Not too long ago, I watched 500 (Days of Summer), the melancholy relationship movie featuring Joseph Gordon-Levitt and the lovely Zooey Deschanel as somewhat star crossed, ultimately doomed, lovers. As modern relationship flicks go, it's definitely worth seeing, as it nicely captures the electricity of initial romantic attraction and the bottomless pit of despair that accompanies the destruction of young love. Plus, there's plenty of references to The Smiths and The Pixies, so you're indie street cred will remain intact after viewing. In the film, Deschanel again showcases her lovely, mellifluous singing voice (which she uses in both Elf and Yes Man, if memory serves), but this movie prompts a discussion about the curious paradox she presents.
That paradox being? Well, she typically plays a creative and offbeat character, one who is accepting of difference and mostly approachable. In real life, however, she is exceedingly hip.
Hipsters, of course, demand rigid adherence to their code of conduct.
They must disdain any who stray from that code.
So how hip is Zooey Deschanel?
1. She's named after Zooey, of "Franny and Zooey," the J.D. Salinger novella, suggesting that her hipster evolution began as early in life as possible.
2. She's married to Ben Gibbard, the lead singer of popular indie rock band, Death Cab for Cutie.
3. Her husband is not the only musician in the relationship. She is one half of She & Him, a band also featuring indie rock maestro M. Ward. (Note: Their two albums were released on Merge Records, home to many hip bands, including Arcade Fire and Neutral Milk Hotel.). Their haunting cover of The Smiths' "Please, Please, Please Let Me Get What I Want" appeared on the 500 (Days of Summer) soundtrack.
4. Obviously competing for Parker Posey's "Queen of the Indies" title, she has appeared in her fair share of good and bad low budget flicks. (My least favorite is the awful Flakes, a truly bad 2007 movie set in a world in which the free market supports not just one bar dedicated to the consumption of milk and cereal, but two.) I've often written that sometimes, an independent film is "independent" for a reason - it's bad and unworthy of studio financing. Whatever the case, Deschanel has dedicated herself to remaining true to her indie cinematic roots.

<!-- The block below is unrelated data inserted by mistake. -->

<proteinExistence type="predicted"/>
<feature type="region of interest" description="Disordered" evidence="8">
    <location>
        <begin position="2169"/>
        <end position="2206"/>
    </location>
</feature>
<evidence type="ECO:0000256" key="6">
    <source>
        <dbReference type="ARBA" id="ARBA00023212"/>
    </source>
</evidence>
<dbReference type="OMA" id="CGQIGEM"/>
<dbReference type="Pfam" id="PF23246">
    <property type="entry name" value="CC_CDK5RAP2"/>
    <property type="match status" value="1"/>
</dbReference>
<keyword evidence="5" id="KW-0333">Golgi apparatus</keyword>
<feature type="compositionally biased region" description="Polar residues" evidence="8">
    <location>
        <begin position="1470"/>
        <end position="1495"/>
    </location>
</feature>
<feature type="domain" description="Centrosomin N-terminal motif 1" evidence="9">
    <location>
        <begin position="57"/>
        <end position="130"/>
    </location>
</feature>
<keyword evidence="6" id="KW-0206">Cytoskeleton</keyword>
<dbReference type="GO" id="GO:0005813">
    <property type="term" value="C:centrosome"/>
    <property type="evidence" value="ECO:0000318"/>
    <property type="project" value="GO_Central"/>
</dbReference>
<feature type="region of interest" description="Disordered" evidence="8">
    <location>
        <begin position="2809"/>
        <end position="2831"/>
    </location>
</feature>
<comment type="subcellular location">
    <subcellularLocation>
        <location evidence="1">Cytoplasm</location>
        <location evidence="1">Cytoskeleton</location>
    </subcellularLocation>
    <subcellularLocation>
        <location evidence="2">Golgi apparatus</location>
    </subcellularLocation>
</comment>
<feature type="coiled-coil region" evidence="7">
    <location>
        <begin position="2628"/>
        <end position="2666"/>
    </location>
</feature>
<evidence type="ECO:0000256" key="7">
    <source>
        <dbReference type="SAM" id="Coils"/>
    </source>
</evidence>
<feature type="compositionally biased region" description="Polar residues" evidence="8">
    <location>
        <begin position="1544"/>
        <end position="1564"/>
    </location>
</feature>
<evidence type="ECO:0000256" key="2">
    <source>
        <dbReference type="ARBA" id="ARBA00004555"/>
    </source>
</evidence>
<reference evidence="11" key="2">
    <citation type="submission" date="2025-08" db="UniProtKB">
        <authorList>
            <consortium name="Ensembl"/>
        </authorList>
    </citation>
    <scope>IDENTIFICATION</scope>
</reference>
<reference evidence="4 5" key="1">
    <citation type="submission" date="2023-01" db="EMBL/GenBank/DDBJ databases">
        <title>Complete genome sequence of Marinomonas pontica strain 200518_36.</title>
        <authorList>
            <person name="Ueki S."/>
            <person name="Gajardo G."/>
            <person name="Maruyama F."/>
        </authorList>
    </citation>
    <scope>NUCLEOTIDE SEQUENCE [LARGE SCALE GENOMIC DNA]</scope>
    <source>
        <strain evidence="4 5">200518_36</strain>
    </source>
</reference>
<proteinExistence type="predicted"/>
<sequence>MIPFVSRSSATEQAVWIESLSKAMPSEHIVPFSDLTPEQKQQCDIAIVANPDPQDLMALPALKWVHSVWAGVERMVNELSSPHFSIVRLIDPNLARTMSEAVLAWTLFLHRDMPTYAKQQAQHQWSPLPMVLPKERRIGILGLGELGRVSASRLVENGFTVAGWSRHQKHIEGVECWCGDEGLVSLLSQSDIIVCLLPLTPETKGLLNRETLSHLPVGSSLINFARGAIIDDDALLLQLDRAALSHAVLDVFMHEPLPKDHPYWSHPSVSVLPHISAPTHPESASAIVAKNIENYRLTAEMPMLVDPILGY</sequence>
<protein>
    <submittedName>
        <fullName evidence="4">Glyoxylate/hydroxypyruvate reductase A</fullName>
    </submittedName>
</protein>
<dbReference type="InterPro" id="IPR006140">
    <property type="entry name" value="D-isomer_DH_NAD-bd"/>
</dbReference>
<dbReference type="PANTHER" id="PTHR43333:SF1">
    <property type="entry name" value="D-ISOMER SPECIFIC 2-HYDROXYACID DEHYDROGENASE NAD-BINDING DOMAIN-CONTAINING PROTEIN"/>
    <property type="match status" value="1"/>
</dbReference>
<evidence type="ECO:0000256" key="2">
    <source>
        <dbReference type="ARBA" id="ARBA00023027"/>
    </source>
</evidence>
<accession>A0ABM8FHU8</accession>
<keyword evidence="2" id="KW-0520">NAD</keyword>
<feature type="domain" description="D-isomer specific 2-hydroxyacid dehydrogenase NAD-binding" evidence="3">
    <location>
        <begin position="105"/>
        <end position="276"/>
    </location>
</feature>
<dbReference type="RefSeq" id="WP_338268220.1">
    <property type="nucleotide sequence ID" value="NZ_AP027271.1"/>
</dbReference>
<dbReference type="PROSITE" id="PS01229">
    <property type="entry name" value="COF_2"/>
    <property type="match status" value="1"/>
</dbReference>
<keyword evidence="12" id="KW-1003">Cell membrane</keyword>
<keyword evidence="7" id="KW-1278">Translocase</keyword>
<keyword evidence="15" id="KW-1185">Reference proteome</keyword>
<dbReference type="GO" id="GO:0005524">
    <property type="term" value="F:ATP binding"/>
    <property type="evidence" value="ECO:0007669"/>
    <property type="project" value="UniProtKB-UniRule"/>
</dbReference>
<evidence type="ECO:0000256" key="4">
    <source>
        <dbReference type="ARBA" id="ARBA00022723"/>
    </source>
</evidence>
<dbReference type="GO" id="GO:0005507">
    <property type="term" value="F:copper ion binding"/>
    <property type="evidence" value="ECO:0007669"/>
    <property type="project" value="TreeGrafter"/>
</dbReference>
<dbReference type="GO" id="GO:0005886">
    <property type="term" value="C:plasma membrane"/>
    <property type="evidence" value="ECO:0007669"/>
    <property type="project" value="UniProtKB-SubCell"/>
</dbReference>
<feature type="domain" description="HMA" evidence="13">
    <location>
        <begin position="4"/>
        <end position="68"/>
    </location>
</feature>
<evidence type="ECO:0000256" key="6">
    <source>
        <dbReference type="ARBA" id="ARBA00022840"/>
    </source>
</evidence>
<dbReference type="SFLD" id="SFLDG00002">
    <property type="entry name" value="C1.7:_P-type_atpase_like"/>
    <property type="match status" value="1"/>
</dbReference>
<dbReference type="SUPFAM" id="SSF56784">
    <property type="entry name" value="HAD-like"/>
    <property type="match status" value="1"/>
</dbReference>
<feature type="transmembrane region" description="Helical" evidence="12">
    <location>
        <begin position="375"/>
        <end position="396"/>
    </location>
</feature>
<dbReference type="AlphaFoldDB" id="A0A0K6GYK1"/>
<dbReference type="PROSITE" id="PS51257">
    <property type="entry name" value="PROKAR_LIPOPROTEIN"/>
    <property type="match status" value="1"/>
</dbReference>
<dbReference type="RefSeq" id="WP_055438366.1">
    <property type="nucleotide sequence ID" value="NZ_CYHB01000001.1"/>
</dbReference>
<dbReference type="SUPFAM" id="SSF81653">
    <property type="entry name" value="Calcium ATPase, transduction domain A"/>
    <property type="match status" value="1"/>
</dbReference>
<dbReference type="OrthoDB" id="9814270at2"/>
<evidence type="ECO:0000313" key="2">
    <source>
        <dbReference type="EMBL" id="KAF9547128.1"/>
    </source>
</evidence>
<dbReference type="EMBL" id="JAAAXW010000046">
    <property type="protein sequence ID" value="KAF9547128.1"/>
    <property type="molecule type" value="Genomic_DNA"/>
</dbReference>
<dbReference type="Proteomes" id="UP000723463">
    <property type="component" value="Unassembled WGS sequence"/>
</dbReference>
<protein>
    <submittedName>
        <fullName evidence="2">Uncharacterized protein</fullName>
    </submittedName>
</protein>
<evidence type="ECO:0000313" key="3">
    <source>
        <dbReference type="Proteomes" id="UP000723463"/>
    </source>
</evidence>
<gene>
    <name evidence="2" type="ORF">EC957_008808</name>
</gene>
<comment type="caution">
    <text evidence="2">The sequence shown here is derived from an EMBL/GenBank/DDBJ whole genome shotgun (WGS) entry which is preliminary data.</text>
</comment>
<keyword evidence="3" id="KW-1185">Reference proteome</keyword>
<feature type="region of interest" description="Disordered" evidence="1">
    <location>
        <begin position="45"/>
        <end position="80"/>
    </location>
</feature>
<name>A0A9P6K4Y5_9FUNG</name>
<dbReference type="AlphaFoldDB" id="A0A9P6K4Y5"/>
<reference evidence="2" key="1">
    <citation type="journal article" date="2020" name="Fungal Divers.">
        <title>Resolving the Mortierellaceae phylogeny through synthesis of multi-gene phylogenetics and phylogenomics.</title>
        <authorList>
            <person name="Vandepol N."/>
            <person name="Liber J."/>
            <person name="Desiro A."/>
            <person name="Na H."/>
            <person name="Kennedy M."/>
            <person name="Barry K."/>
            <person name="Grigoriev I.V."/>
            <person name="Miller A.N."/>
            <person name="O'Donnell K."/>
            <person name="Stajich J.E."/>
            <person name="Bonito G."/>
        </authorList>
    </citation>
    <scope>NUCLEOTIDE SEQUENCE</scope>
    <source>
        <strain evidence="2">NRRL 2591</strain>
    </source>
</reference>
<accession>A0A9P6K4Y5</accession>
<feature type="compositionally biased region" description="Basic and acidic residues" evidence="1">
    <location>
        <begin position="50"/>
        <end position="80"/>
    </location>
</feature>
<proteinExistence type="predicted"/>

5. She's brunette, the preferred hair color of indie hipsters. True hipsters don't go blonde.
6. She's vegan (apparently by necessity, rather than by choice, due to allergies). Thus, it's not a flippant style choice or attempt at a political statement, it's actually medically appropriate.
7. She was cast to play Janis Joplin, although the film was never made, adding to her mythology.
So, what to make of all of this? What does it all mean? If she is so insufferably and painfully hip, how is it that she can continue to play these accepting and approachable characters? As per the dictates of their compact, hipsters must cast disdain upon any and all things while simultaneously making (or wearing) ironic pop culture references. But in her performances, there is a sincerity, almost a vulnerability, which belies that stricture. Perhaps she's just a good actress and remains a doctrinaire hipster in real life. I'll never know. Alas.
Noir Watch: Danger Signal (1945)
10 hours ago